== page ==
Note that it is almost impossible to go through college without being required at one point or another to make a public presentation. However, not all colleges make speech classes mandatory for a degree.
For instance, deaf education may not require you to go through an oral presentation. You just have to research which one wouldn’t require public speaking, which might be very hard to find now that almost all schools mandate public speaking.
For a better understanding of this, see Why Is Public Speaking Required in College?
4. Consider an Online College
Finding a college without a requisite public speaking course these days can be almost impossible. Many online colleges now require you to make presentations, even if only on a few occasions.
Some might ask you to speak at a public place with someone recording you while on stage. However, there are some online colleges where you don’t have to bother about speaking publicly.
All you do is hide behind your computer, attend classes online, and make contributions on your classroom forums. This behavior is now even reinforced by the pandemic, with schools now operating online.
As we said, that doesn’t stop some schools from making a speech class compulsory.
If you can go through with at least one presentation, your chances of getting into an online college become even higher. Many online colleges require you to take at least one public speaking course compared to their physical counterparts (source).
You may also be surprised to know that certain jobs require no communication skills, such as mail sorters and machine operators within the postal service. Therefore, you might be lucky to find an online school with zero public speaking courses.
If you are eventually called for a presentation and are unsure if you can take it, you could move to another city and notify the school of your relocation. That isn’t advisable, though.
5. Consult With Your School Psychologist
Consulting with your psychologist could also be a viable option if you convince your school psychologist to believe you. Getting a note from the psychologist could grant you some leeway when it comes to making public speeches.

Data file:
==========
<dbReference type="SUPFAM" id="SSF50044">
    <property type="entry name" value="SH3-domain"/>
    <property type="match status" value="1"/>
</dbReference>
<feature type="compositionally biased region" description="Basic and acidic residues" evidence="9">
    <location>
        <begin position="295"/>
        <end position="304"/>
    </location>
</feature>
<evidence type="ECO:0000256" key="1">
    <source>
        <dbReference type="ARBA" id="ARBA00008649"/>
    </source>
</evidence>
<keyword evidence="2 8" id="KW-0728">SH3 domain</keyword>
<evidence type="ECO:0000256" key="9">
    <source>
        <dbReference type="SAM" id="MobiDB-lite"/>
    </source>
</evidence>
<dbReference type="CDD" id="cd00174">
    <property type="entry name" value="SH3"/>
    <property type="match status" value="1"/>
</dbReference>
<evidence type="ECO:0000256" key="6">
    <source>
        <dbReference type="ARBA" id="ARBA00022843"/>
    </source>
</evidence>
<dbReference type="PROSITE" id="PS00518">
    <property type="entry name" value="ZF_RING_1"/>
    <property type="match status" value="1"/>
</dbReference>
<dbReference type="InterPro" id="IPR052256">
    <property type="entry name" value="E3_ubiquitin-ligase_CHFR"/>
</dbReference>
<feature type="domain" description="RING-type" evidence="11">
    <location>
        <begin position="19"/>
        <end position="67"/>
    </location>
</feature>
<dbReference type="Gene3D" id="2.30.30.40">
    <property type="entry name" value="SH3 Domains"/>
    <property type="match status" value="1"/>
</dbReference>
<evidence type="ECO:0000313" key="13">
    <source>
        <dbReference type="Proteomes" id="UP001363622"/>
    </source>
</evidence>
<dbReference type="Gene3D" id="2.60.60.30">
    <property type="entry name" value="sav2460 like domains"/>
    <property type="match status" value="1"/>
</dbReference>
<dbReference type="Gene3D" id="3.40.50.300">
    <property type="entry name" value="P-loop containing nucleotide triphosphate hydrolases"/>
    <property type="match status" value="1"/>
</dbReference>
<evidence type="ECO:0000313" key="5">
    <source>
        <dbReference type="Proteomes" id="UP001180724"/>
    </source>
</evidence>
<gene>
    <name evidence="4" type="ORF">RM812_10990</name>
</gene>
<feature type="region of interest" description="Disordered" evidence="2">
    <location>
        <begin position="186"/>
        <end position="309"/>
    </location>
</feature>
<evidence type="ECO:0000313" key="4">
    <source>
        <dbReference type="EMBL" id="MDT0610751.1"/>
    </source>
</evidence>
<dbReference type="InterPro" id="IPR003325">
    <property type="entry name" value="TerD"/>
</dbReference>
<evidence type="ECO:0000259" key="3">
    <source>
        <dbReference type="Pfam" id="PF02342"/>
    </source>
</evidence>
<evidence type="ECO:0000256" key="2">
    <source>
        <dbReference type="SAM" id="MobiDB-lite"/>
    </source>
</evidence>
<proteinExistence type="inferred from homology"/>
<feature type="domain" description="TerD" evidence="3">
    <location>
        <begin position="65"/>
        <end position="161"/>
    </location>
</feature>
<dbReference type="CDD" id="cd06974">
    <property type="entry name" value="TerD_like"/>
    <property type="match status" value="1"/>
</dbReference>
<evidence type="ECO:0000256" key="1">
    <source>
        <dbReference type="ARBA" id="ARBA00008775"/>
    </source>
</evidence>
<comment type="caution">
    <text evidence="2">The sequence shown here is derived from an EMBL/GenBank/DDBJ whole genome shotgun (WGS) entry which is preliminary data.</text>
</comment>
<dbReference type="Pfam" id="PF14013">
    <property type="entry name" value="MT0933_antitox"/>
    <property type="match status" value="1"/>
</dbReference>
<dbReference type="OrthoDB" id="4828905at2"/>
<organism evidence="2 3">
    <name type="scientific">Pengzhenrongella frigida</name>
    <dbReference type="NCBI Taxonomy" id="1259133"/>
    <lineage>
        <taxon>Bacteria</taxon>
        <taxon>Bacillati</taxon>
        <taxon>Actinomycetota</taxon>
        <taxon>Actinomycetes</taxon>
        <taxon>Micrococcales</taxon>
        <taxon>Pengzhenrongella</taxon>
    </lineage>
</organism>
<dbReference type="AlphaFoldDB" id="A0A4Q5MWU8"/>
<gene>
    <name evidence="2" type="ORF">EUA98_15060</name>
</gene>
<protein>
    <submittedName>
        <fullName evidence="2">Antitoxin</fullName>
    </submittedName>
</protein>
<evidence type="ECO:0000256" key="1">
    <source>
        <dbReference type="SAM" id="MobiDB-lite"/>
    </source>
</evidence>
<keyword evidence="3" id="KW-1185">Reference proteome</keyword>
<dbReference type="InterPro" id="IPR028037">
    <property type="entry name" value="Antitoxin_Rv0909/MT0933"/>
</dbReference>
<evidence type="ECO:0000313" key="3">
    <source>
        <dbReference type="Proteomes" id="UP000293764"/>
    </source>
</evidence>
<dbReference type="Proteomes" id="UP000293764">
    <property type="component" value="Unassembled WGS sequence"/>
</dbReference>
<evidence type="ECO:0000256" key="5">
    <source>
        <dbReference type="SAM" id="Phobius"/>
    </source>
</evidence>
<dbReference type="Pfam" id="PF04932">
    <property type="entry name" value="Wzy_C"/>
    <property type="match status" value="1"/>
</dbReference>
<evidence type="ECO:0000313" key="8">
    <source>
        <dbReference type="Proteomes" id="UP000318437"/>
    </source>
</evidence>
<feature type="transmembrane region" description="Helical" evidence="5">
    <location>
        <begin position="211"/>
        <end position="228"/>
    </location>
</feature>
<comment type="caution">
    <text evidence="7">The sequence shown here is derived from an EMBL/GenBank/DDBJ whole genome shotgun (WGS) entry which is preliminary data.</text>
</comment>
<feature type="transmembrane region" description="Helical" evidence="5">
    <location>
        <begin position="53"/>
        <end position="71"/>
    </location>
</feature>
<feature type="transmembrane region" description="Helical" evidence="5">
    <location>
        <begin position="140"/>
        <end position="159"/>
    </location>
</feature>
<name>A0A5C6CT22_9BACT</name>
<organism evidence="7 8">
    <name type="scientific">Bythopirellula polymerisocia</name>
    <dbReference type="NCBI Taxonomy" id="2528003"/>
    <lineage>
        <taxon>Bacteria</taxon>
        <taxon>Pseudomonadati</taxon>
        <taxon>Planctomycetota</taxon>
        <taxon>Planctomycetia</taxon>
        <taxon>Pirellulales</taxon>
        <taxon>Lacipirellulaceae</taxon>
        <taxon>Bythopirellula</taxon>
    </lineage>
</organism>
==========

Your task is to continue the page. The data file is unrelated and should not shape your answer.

One attached benefit is that you could also use the note recurrently to avoid taking a speech class.
However, you’ll want to talk with your guidance counselor before visiting the psychologist to avoid wasting your time. By doing that, you’d be able to tell if getting a note from the psychologist could help you bypass speech class.
As discussed earlier, anxiety is a condition that is protected under the Americans with Disabilities Act. It qualifies you for accommodations to help you with the impacts of anxiety. We would advise that you visit your school’s Disability Service Office (DSO) and provide the necessary paperwork.
The information they get from you determines the kind of accommodations you will get. Whether you are speaking to your school psychologist or teacher, you have to be specific to the last detail about your anxiety disorder (source).
Why Are Speech Classes Made Compulsory in Colleges?
Public speaking is daunting and terrifying. Several distressing thoughts run through the mind thinking about presenting. The truth is, public speaking is a much-needed skill in our world today. However, whether or not colleges should make it compulsory is a contentious topic.
Speech classes are made compulsory to help students overcome their speech fright and become more sociable. Teachers are aware that we, as humans, naturally feel scared when asked to talk in public.
Students who take advantage of public speaking find it useful later. It has more to do with passing a message to an audience than standing before a crowd.
It might be difficult to find a degree that does not require public speaking. Weirdly enough, even after avoiding speech class while in college, you may later find yourself in a work environment that requires regular presentations.
We would advise that you consider not skipping a speech class unless you are critically affected by social anxiety, as it might be easier to get it over with than it is to try to avoid it.
Is Taking a Speech Class Worth It?
Taking a speech class is worth it if you strive to get better at it. Since we are social beings and at one point in our lives we’d have to speak before a group of people, public speaking could be inevitable in one’s lifetime.
While you may seek to avoid taking speech classes in college, it might help you confront your anxiety about public speaking.
At first, you may feel extremely anxious when you have to stand and present before a group of people. However, acquiring public speaking skills builds your confidence and relevance to a great length.
To some, avoiding public speaking is justifiable and reasonable because they can’t cope with it.
However, avoiding a speech class might not be the best option for your fears. Rushing head-on into a public presentation isn’t also the best option for someone with anxiety, either. It could leave a daunting fear in the heart of someone that has never done it.
A subtler approach to getting over your anxiety is to try out online public speaking courses. But, not wanting to take a speech class doesn’t imply that you’re a failure.
Taking speech class in college is not as big of a deal as you might imagine. You may want to consider combining a few of the tips in this article to get the best outcome.
It’s worth noting that people with social anxiety can lead a fulfilled life.
On the other hand, if what you feel is the expected level of fear anyone can have due to an upcoming presentation and nothing out of the ordinary, you should consider presenting. This will not only make you crush your anxiety but will gradually build your confidence.